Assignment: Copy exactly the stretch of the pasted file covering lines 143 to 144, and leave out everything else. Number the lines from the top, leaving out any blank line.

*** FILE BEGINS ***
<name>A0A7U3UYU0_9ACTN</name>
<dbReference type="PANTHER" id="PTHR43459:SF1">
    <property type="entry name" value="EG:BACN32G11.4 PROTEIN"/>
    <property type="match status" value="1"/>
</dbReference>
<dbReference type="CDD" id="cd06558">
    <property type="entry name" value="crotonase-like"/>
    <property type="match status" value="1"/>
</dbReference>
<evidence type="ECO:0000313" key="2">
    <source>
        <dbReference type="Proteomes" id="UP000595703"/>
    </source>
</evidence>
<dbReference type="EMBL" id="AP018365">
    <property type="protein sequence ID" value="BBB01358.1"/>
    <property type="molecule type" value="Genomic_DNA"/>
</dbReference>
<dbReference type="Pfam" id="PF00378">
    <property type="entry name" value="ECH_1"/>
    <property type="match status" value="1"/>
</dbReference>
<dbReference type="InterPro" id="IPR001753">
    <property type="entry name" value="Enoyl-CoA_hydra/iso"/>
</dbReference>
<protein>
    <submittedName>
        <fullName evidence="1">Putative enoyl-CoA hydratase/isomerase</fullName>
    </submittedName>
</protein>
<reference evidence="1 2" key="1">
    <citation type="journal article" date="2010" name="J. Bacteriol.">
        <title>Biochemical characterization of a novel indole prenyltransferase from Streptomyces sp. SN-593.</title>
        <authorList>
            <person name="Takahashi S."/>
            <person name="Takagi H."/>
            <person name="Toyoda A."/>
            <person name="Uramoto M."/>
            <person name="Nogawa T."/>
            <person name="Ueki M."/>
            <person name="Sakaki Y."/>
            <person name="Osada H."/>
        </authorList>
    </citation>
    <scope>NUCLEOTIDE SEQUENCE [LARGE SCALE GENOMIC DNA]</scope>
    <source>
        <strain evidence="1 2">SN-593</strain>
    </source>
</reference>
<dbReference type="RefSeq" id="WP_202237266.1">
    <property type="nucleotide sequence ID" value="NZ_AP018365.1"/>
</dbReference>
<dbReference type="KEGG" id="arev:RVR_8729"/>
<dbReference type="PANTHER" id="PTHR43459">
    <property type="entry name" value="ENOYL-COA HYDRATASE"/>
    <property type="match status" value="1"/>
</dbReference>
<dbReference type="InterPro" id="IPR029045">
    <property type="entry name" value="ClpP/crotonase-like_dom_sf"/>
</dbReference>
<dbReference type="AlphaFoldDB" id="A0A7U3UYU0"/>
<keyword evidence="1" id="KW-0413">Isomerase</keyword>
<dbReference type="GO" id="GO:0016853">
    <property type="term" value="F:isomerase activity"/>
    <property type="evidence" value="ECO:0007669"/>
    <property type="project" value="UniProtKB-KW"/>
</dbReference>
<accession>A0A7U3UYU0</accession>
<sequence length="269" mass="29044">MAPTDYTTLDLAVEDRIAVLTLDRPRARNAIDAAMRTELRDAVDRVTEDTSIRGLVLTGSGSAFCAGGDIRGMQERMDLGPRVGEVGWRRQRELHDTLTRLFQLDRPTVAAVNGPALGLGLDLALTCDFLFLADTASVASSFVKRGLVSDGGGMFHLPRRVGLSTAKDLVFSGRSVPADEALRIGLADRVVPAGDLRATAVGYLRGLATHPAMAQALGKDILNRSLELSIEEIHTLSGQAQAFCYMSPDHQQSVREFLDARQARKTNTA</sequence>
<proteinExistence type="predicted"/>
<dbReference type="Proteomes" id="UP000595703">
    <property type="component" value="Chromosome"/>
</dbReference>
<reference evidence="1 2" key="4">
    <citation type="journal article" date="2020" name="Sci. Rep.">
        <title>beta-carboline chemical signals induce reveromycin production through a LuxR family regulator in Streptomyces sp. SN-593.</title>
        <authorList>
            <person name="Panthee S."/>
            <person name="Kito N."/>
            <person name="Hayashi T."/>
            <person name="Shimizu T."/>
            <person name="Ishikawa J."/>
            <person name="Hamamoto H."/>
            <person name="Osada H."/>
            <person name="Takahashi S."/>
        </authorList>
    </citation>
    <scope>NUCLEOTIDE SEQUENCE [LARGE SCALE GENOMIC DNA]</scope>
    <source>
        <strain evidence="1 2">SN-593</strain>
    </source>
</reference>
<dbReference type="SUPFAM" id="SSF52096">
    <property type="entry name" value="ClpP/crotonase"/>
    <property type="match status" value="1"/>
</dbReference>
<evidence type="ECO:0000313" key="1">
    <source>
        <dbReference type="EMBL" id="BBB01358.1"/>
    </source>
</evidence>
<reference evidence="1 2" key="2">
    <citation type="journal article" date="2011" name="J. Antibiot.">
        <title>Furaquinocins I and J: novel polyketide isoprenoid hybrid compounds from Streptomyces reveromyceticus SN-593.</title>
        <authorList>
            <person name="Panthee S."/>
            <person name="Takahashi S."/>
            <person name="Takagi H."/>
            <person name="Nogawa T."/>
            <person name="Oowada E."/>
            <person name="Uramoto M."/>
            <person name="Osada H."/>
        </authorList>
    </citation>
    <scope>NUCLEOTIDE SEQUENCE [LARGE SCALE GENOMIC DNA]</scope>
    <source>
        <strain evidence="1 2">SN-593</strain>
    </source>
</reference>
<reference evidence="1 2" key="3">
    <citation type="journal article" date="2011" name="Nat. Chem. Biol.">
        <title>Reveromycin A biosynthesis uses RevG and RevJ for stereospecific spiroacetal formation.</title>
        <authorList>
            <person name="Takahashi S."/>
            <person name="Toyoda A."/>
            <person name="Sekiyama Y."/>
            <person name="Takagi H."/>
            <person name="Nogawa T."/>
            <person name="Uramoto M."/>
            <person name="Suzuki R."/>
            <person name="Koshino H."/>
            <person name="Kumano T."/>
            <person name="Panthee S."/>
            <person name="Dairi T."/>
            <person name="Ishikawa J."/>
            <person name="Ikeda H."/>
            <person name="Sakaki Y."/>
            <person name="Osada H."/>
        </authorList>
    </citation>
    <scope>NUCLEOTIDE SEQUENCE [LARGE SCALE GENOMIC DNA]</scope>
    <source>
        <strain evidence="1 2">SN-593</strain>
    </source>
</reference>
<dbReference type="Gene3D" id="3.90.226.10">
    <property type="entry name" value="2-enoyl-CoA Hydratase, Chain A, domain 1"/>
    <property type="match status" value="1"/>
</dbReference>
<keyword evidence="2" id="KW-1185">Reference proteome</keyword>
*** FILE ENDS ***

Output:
        <strain evidence="1 2">SN-593</strain>
    </source>